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The Texan Scouts Joseph A. Altsheler

The Race For The Boat

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"I figger it this way," said the Panther. "People don't go travelin' through this country except on horses, an' this fellow, whoever he is, didn't have any horse, as we all can see as plain as day."

"An' in such times as these," said "Deaf" Smith, "fellers don't go swimmin' rivers just for fun. The one that made these tracks was in a hurry. Ain't that so, Hank?"

"'Course he was," replied Karnes. "He was gettin' away from somewhere an' from somebody. That's why he swam the river; he wanted the San Antonio to separate him from them somebodies."

"And putting two and two and then two more together," said Obed White, "we draw the conclusion that it is a fugitive, probably one of our own Texans, who has escaped in some manner from his prison at Goliad."

"It's what we all think," said the Panther, "an' now we'll beat up these thickets till we find him. He's sure to keep movin' away from Goliad, an' he's got sense to stay in the cover of the timber."

The forest here ran back from the river three or four hundred yards, and the five, separating and moving up the stream, searched thoroughly. The hunt presently brought the Panther and Obed White together again, and they expressed their disappointment at finding nothing. Then they heard a cry from Will Allen, who came galloping through the thickets, his face white and his eyes starting.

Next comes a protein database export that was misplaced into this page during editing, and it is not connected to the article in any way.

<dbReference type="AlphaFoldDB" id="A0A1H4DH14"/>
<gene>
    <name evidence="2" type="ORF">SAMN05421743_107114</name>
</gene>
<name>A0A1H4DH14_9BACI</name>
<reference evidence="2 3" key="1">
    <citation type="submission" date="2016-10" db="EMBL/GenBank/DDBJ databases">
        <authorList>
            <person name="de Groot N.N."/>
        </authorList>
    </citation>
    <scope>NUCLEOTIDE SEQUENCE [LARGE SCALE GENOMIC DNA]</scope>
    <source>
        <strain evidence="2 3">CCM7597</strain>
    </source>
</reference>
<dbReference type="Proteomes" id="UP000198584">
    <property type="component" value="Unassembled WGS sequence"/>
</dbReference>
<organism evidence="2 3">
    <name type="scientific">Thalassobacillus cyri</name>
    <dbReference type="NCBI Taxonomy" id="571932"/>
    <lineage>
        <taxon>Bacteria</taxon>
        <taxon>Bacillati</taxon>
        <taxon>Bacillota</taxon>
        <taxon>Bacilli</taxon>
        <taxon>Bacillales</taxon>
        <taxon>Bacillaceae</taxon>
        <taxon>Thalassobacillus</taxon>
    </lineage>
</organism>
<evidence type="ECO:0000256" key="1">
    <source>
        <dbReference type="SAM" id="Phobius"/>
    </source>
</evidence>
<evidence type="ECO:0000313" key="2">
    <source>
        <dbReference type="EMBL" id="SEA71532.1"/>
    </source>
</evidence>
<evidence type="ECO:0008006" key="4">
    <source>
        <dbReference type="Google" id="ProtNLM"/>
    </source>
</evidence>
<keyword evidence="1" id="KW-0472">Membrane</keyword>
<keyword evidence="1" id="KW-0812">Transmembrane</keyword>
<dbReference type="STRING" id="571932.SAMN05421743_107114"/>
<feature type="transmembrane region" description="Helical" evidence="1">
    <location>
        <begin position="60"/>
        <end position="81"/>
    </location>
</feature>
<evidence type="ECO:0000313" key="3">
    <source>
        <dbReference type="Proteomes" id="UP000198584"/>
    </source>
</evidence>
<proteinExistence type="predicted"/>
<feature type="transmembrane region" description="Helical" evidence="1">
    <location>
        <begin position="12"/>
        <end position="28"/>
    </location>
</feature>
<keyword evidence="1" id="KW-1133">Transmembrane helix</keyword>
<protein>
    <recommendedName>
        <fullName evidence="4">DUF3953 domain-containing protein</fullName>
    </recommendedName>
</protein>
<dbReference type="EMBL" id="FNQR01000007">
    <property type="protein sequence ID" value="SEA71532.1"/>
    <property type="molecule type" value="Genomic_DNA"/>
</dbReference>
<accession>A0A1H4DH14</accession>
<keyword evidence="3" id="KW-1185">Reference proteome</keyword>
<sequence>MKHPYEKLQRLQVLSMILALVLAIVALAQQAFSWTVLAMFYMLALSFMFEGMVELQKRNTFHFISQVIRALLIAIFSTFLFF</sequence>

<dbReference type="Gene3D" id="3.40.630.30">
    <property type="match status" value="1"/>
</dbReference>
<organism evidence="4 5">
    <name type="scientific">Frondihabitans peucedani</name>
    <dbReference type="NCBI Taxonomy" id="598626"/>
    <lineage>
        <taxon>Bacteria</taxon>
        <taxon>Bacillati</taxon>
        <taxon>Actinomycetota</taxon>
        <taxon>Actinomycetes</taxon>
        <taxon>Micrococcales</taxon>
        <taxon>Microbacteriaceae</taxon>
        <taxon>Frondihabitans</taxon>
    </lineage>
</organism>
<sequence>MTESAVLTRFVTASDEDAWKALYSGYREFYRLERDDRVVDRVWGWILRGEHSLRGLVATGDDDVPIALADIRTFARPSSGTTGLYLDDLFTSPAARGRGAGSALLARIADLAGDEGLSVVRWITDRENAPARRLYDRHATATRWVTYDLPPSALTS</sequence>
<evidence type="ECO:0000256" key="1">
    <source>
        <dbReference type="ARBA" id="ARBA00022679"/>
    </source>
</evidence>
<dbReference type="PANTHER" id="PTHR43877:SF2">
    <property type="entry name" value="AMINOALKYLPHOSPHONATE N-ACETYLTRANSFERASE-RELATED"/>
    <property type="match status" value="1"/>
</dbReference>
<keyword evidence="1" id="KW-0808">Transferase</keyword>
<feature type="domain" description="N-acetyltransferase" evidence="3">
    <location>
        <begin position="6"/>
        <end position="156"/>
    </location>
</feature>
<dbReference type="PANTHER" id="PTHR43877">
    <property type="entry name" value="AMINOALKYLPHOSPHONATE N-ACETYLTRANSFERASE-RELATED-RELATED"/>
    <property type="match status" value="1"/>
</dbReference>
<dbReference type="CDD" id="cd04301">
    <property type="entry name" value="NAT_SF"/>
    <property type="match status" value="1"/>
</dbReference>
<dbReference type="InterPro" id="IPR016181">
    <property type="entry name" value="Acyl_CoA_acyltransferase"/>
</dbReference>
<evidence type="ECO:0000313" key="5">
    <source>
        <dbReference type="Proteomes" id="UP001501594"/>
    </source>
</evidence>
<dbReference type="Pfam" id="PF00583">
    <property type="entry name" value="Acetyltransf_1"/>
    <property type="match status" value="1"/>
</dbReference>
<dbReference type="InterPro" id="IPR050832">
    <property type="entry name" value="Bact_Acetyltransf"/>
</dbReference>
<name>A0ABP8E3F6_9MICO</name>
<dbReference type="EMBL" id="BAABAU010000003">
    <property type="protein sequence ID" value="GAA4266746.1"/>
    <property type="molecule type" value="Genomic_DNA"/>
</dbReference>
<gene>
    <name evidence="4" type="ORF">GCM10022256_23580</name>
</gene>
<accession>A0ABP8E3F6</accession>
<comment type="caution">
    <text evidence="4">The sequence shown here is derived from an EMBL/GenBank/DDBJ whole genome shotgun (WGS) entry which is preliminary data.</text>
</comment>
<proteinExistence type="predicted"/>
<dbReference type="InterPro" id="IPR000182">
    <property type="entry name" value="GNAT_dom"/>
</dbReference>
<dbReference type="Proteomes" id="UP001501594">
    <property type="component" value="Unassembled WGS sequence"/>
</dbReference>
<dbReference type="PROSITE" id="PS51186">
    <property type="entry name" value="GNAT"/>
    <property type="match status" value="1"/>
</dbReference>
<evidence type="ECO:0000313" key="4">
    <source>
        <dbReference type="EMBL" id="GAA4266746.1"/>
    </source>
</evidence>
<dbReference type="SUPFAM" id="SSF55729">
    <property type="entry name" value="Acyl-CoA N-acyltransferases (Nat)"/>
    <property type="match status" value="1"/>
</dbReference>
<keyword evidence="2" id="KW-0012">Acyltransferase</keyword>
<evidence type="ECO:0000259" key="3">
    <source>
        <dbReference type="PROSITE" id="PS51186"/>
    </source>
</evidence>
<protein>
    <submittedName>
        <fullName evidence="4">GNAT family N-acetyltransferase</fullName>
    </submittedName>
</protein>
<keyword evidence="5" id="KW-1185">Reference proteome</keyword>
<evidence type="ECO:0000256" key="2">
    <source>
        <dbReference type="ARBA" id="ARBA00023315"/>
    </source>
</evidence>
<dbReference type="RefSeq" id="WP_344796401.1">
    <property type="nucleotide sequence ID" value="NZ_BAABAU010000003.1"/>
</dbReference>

"I've found Ned Fulton!" he cried. "He's lying here dead in the bushes!"

The Panther and Obed stared in amazement.

"Will," exclaimed the Panther, "have you gone plum' crazy? Ned was killed at the Alamo!"

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"I tell you he is here!" cried the boy, who was shaking with excitement. "I have just seen him! He was lying on his back in the bushes, and he did not move!"

"Lead on! Let's see what you have seen!" said Obed, who began to share in the boy's excitement.

The Panther whistled, and Smith and Karnes joined them. Then, led by Will Allen, they rode swiftly through the bushes, coming, forty or fifty yards away, into a tiny grassy glade. It was either Ned Fulton or his ghost, and the Panther, remembering the Alamo, took it for the latter. He uttered a cry of astonishment and reined in his horse. But Obed White leaped to the ground, and ran to the prostrate figure.

"A miracle!" he exclaimed. "It's Ned Fulton! And he's alive!"

The others also sprang from their horses, and crowded around their youthful comrade, whom they had considered among the fallen of the Alamo. Ned was unconscious, his face was hot with fever, and his breathing was hard and irregular.

"How he escaped from the Alamo and how he came here we don't know," said Obed White solemnly, "but there are lots of strange things in heaven and earth, as old Shakespeare said, and this is one of the strangest of them all."

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The Texan Scouts
Joseph A. Altsheler

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